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How Product Warranties Fit With Customer Loyalty


Converting one-time shoppers into repeat customers is one of the most important tasks for scaling a successful business. If you have a product that customers love, then you’re off to a great start. However, generating loyalty and, as a result, increasing customer lifetime value (CLV) isn’t a passive process. There are actually specific measures businesses can take to develop a loyal cohort of customers. One step that retailers can take to increase CLV is to offer product insurance plans.

Beyond their ability to pad retailers’ bottom lines (it is estimated that Best Buy makes around half of its annual profit from the sale of extended warranties), product insurance plans are one of the best ways businesses can actively increase CLV and drive loyalty.

What is Customer Lifetime Value?

A major service contract market study found that not only do customers who invest in product protection plans report a higher level of satisfaction with their purchase, but these customers also tend to be more brand- and store-loyal shoppers. Here is how this translates into increased CLV and loyalty.

What exactly is “customer lifetime value (CLV)?”. CLV is a prediction of the profit driven from the entire relationship, from now into the future, with a given customer. CLV is a strong indicator of a business’s viability because it forecasts how it is likely to perform down the road. If customers tend to return to a given retailer and make purchases over the span of a few years, their lifetime value will be high, and the business will have an easier time succeeding. Increasing loyalty and satisfaction is so important because customers who return to shop often have high CLV and will keep businesses thriving.

Happy customers are repeat customers.

If the customer completes a purchase satisfied with the entire shopping experience, they are far more likely to return and increase their lifetime value to the retailer. Shopping is an emotional experience, especially if you’re shopping for something you know you’re going to enjoy using, like a fancy flatscreen TV or the new iPhone. Studies have found that happiness while shopping is correlated with aversion to risk. Research suggests that the happier a person is about the purchase they’re about to make, the more risk averse they will become and the more likely they will be to purchase a protection plan. This makes sense because the happier someone is about something, the more they will care about it and seek to protect or defend it. The availability of protection plans can settle shoppers’ fear of loss, increase their overall happiness with their purchase, and encourage repeat business.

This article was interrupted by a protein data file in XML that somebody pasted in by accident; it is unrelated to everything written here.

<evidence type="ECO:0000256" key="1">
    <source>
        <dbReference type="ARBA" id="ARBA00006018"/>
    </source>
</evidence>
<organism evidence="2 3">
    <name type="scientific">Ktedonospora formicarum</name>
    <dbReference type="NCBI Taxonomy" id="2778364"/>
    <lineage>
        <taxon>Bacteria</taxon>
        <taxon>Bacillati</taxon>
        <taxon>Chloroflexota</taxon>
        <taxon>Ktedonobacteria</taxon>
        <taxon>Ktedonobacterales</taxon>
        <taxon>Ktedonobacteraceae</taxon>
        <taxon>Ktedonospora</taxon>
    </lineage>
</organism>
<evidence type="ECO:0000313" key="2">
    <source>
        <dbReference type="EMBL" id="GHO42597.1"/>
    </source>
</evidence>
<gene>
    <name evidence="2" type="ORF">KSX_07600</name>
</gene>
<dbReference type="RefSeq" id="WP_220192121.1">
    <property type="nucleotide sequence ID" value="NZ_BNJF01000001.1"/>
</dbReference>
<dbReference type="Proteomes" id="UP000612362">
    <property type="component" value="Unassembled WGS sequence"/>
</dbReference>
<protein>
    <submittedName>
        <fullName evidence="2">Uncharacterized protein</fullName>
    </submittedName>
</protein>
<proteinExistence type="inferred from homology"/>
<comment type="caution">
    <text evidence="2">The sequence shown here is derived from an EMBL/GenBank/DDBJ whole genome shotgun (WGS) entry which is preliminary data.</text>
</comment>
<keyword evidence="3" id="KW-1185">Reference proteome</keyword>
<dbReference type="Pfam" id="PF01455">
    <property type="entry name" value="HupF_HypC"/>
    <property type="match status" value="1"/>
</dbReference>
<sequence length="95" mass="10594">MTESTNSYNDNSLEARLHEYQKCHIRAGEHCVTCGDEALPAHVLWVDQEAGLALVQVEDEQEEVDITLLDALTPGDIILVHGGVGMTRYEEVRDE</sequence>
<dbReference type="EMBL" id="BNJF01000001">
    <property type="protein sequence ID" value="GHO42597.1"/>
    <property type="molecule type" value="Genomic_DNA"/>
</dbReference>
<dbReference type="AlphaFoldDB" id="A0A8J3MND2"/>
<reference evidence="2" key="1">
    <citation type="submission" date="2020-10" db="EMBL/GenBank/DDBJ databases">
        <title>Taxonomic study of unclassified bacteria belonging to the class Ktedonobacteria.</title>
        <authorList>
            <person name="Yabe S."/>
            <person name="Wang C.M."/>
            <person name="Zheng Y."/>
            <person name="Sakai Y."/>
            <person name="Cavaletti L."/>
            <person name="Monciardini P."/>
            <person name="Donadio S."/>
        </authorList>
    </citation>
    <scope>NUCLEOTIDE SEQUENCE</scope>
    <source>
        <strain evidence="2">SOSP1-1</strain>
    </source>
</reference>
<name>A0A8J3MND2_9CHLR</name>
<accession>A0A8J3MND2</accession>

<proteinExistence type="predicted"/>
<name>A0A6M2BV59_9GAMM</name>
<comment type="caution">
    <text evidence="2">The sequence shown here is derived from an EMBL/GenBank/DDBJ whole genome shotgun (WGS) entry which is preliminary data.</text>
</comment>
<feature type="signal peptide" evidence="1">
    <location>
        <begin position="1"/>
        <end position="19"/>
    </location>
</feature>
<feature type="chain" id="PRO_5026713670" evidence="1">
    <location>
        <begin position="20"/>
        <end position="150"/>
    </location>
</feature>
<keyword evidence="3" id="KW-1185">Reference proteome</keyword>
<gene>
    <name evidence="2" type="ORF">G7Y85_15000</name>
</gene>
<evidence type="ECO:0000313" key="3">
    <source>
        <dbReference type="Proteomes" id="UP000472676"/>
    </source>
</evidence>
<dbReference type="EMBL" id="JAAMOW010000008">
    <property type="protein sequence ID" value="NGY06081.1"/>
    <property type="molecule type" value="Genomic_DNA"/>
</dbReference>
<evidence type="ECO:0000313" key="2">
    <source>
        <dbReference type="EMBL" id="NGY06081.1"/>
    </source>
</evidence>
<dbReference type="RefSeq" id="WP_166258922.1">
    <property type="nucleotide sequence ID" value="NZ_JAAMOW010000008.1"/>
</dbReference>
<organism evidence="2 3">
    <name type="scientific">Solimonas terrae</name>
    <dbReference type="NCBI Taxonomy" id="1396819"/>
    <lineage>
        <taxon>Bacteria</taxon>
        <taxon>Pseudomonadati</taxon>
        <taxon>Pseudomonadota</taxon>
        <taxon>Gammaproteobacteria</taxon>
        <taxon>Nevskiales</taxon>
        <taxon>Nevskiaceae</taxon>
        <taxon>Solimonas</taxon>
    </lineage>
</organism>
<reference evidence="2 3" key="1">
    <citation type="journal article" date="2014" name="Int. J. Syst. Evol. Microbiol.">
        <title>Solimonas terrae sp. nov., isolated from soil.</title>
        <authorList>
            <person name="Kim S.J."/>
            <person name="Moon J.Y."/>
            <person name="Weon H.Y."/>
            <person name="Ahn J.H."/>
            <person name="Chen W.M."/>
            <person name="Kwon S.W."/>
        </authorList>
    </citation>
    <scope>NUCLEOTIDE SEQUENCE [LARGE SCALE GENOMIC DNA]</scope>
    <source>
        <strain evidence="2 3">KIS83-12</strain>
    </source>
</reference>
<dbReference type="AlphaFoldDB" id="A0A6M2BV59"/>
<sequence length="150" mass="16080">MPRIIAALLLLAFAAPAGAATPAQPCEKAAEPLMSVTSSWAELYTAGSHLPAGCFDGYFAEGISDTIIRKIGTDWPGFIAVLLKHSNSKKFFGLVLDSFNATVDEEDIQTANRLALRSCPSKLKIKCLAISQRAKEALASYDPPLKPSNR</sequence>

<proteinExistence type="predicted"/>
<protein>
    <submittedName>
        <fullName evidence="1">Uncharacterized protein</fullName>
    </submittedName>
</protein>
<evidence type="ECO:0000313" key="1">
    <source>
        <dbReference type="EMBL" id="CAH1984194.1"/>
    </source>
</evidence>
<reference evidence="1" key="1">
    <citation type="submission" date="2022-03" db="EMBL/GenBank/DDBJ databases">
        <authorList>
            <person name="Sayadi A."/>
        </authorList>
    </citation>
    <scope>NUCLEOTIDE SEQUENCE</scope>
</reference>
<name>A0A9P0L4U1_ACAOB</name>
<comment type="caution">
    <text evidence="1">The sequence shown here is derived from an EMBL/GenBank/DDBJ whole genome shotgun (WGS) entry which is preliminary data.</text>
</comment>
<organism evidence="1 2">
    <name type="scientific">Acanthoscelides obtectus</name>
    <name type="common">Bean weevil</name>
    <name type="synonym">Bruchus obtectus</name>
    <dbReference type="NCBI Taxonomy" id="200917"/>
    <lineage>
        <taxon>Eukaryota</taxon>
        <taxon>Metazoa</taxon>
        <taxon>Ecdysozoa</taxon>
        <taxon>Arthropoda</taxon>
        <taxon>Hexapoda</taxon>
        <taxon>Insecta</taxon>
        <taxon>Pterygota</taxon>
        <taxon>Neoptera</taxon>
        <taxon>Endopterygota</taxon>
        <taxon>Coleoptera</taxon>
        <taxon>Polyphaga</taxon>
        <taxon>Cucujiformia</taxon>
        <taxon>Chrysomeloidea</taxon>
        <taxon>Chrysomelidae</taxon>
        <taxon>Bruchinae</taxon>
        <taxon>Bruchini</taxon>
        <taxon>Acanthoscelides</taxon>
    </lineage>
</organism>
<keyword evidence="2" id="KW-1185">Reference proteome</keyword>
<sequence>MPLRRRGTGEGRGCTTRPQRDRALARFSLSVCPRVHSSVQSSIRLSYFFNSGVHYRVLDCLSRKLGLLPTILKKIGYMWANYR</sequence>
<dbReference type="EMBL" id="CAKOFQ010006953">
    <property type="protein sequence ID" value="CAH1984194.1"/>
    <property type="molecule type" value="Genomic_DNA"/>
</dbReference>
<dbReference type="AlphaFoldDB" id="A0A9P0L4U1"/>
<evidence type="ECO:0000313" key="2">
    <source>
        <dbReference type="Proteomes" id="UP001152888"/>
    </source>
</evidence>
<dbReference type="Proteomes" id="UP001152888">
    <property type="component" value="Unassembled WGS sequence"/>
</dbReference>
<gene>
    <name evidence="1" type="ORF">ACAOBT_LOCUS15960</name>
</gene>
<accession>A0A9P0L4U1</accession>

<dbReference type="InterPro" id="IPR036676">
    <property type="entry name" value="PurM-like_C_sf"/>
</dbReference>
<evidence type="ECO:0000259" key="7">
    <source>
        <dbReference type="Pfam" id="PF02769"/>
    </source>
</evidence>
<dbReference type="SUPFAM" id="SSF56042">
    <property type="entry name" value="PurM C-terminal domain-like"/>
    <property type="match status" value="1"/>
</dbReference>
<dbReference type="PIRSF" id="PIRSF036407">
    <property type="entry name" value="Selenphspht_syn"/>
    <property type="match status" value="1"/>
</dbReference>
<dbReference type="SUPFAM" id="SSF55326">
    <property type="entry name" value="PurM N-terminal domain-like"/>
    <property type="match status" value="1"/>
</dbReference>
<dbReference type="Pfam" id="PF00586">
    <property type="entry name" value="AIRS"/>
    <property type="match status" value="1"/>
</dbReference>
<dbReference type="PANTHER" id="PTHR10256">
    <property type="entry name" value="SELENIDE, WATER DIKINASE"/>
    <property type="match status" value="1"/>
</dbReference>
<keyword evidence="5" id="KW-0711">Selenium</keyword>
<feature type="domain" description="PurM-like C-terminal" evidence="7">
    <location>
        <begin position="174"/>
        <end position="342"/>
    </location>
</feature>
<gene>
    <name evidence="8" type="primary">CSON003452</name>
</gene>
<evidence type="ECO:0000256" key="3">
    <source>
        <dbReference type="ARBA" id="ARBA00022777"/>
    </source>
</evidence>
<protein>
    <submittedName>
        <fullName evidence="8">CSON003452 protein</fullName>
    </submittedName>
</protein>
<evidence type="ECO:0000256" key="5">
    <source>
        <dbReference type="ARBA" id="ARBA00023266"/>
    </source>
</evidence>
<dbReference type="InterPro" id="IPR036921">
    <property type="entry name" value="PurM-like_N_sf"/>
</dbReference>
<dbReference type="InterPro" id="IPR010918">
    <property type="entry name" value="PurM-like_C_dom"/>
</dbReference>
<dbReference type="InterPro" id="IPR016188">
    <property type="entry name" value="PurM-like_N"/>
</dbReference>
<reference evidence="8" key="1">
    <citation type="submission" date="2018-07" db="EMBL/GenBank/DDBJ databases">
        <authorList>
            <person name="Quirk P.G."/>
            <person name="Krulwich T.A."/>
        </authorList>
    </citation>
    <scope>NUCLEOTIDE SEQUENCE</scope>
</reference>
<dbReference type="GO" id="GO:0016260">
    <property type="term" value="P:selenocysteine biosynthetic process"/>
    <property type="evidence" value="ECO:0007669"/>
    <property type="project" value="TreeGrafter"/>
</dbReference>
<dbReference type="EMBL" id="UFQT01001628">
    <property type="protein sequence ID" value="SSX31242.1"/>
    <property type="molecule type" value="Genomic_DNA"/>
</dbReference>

Product Protection attracts shoppers who tend to be loyal.

It turns out that shoppers who report being more loyal to certain brands and stores invest in product protection more frequently than shoppers who float between different brands and stores. The availability of product protection plans can attract a segment of shoppers that tend to be more loyal and naturally have a higher CLV. They will make repeat purchases from a given retailer and drive future business.

What happens if a product fails?

Product protection plans offer retailers the opportunity to ensure their customers have a net positive experience in the event that their product is damaged. Protection plans provide recourse in the event a product fails. When a shopper purchases a protection plan, they agree to its terms of service, which spell out the conditions under which coverage will be provided and how. If something does go wrong, the possibility of a disagreement between the retailer and the customer is limited if the corrective course of action is already established. Protection plans are a valuable tool for maintaining strong relationships with customers and increase the likelihood that their business will be retained even if their product is damaged or breaks.

Retailers actually do have a ton of leverage when it comes to developing customer loyalty. The loyalty of your customers is by no means something that is out of your hands. Offering customers product protection at checkout is just one effective way to increase CLV. It works because customers are ultimately happier with their purchase when it is protected, because shoppers who invest in protection plans are typically more loyal shoppers, and because these plans provide customers a plan of action in the event their product does fail, ensuring that their issue is handled fairly and swiftly.